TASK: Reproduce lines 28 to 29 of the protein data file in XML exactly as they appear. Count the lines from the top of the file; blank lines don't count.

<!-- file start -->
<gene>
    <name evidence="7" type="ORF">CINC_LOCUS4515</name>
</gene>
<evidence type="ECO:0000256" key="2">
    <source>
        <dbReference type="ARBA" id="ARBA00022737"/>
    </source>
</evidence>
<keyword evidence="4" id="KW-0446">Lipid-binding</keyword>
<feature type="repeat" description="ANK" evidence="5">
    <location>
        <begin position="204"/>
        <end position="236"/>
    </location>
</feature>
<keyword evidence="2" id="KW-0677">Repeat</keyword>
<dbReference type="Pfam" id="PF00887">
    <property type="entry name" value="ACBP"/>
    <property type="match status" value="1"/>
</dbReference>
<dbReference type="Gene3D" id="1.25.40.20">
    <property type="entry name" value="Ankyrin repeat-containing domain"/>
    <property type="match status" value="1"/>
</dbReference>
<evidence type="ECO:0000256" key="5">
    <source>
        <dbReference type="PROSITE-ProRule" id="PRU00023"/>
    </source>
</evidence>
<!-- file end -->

    </source>
</evidence>